CR = (SI spleen − SI pancreas)/SI pancreas

The lower inversion times provided the highest CR. An inversion time of 800 ms yielded the highest CR (average of −0.62) compared to an inversion time of 1,200 ms (CR average of −0.40). However, due to heterogeneity of the SI in the pancreas at lower inversion times we subjectively found an inversion time of 1,200 ms to provide the best balance between CR and image quality, which was also reflected by the larger standard deviation of SI at lower inversion times.

Diffusion weighted imaging (DWI) was added to the protocol in 2015. Apparent diffusion coefficient (ADC) maps were calculated from DWI obtained with single shot echo-planar imaging (EPI) using b-values of 0, 100, 500 and 1,000 s/mm2.

A comprehensive overview of MRI sequences and parameters is shown in Table 1.

Table 1
Table 1 MRI parameters at 3.0T
Full table

Image analysis

Three readers, two experienced abdominal radiologists (S.F. 5 and M.N.W. 20 years of experience) and one senior radiology resident (A.C.M.), independently analysed the images for the presence and location of lesions in the pancreas. First, they analysed the images of the examination on which the tumor was clinically reported. Next they re-evaluated the images of each previous examination, until no abnormalities were seen. For each sequence the readers documented whether a lesion was visible, reported the location and size of the lesion and reported any additional findings. All available previous MRI examinations were analysed in the same manner.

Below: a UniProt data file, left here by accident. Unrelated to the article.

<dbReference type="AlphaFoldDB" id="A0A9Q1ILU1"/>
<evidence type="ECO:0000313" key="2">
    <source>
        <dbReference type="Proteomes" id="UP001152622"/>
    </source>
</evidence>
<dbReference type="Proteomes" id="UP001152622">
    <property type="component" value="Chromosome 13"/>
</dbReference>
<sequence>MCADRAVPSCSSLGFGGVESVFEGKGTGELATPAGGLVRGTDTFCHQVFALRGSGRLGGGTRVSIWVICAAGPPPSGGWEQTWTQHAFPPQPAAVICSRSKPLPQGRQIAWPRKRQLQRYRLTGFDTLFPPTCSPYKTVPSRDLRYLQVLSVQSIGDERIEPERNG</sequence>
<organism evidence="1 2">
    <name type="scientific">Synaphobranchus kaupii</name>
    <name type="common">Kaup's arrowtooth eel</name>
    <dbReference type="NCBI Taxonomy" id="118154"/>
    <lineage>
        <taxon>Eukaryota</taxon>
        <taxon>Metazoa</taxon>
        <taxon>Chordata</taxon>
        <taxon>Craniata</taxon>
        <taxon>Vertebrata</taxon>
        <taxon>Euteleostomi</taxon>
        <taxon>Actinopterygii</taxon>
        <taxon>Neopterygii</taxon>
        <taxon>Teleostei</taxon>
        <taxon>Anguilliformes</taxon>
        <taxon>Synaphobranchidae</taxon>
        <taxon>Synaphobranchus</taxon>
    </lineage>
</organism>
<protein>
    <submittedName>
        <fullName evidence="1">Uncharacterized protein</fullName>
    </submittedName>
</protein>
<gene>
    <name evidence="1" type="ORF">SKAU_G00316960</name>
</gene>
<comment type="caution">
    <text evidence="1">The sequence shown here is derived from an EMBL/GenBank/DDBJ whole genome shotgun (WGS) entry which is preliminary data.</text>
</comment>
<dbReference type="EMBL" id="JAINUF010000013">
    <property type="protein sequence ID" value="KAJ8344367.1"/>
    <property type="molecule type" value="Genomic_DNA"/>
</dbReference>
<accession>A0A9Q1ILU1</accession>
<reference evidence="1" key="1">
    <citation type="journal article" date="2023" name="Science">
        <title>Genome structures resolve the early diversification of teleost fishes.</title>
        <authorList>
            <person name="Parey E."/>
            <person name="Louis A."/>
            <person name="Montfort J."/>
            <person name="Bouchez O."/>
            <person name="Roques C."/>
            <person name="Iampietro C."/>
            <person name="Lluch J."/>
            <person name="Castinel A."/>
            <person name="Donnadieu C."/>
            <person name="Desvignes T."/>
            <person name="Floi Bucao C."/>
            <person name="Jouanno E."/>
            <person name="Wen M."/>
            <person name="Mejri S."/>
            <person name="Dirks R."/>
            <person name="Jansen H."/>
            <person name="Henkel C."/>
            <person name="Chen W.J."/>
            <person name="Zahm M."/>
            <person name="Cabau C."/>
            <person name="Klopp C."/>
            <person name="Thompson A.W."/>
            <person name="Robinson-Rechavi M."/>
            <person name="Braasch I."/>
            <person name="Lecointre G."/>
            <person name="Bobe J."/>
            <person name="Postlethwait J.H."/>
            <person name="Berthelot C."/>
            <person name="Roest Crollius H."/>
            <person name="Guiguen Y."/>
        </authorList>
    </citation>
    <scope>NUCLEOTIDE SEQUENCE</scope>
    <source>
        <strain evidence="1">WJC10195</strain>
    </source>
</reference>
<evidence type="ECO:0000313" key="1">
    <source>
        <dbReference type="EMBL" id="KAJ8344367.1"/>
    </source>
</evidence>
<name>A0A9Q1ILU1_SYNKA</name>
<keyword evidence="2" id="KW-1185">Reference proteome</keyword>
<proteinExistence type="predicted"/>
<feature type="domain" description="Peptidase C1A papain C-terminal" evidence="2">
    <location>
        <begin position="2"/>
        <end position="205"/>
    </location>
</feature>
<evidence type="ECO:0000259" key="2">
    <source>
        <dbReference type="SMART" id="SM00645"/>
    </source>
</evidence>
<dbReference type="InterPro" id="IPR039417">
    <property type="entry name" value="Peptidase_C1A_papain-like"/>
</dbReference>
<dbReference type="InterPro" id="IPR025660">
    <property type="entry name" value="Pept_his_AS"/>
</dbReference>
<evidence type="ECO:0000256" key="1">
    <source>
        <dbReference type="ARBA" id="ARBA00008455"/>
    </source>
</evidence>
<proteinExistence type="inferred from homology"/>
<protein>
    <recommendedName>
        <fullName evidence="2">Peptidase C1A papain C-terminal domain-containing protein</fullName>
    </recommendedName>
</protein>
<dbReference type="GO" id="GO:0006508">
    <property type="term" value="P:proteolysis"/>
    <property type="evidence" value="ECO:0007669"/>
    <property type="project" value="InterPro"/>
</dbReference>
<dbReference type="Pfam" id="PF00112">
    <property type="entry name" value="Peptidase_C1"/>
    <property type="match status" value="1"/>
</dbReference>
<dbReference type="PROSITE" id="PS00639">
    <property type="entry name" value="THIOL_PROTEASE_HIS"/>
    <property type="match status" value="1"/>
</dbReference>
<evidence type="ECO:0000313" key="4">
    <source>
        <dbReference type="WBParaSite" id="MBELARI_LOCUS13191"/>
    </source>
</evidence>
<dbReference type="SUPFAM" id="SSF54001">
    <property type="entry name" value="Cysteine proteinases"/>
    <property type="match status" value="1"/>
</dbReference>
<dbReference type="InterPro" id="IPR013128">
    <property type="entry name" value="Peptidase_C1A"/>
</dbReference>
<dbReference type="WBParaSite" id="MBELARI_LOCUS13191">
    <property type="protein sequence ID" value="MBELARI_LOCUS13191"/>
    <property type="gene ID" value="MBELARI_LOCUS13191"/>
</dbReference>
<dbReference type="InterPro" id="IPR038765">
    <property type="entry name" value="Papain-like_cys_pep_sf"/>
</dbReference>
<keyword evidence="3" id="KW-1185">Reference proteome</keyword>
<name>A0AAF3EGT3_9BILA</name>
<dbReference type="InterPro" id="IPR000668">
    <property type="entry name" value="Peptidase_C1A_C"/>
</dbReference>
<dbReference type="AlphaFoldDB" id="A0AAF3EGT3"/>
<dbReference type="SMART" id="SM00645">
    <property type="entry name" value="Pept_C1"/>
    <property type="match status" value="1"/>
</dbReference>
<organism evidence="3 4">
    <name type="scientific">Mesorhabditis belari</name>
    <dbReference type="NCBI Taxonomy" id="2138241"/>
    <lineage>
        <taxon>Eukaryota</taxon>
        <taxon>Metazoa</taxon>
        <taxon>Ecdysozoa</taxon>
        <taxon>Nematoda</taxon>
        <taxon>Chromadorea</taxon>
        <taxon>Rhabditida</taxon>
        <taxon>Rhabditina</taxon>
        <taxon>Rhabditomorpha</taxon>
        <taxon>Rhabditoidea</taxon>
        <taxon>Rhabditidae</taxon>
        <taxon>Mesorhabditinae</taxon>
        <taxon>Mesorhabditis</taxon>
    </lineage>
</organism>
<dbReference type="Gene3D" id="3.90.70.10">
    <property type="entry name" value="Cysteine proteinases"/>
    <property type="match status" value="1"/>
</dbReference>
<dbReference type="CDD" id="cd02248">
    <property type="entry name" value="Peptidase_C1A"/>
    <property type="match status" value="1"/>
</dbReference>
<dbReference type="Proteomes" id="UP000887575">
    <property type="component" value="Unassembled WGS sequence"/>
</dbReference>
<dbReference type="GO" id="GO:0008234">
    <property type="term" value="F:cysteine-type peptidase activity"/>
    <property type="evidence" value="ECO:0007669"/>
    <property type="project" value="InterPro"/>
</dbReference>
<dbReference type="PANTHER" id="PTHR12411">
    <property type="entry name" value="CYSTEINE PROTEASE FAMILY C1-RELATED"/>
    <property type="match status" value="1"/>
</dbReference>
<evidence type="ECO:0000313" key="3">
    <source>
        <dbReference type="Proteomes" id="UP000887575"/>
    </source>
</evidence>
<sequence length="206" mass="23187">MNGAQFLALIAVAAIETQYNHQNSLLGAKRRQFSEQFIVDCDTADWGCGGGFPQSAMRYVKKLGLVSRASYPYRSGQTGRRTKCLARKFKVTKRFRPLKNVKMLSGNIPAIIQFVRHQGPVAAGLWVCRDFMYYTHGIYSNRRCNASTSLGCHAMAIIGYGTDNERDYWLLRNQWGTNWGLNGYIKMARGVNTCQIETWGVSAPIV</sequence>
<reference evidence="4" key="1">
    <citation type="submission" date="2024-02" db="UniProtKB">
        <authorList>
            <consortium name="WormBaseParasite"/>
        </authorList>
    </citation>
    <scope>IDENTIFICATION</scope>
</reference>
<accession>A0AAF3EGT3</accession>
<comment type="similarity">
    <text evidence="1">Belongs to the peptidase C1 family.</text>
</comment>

T1-TFE was considered positive when an area of reduced SI was seen in the pancreatic parenchyma, T2-TSE was considered positive in the case of focal increased SI. On T1-MCE, the presence of a lesion was reported before and after administration of contrast. The enhancement of PDAC is variable and consequently T1-MCE was considered positive when an area deviated in enhancement compared to the rest of the parenchyma. DWI was reported positive when high SI on high b-value DWI images corresponded spatially to low values on the ADC maps. The size of the lesions was based on measurements on T1-MCE or T1-TFE and an average of the readers’ measurements was calculated.

The size of the lesions on the preoperative MRI was compared with the size in the pathology report.

The contrast between lesions and normal pancreatic parenchyma was determined by measuring the SI on the preoperative MRI on T1-TFE, the unenhanced and the late-arterial phase of T1-MCE with a ROI. The CR was calculated with the following equation:

CR = (SI lesion − SI pancreas)/SI pancreas

The average CR of lesions on T1-TFE was compared with the CR of the unenhanced and late arterial phase of the T1-MCE. A two tailed paired t-test was used to calculate P values.


Results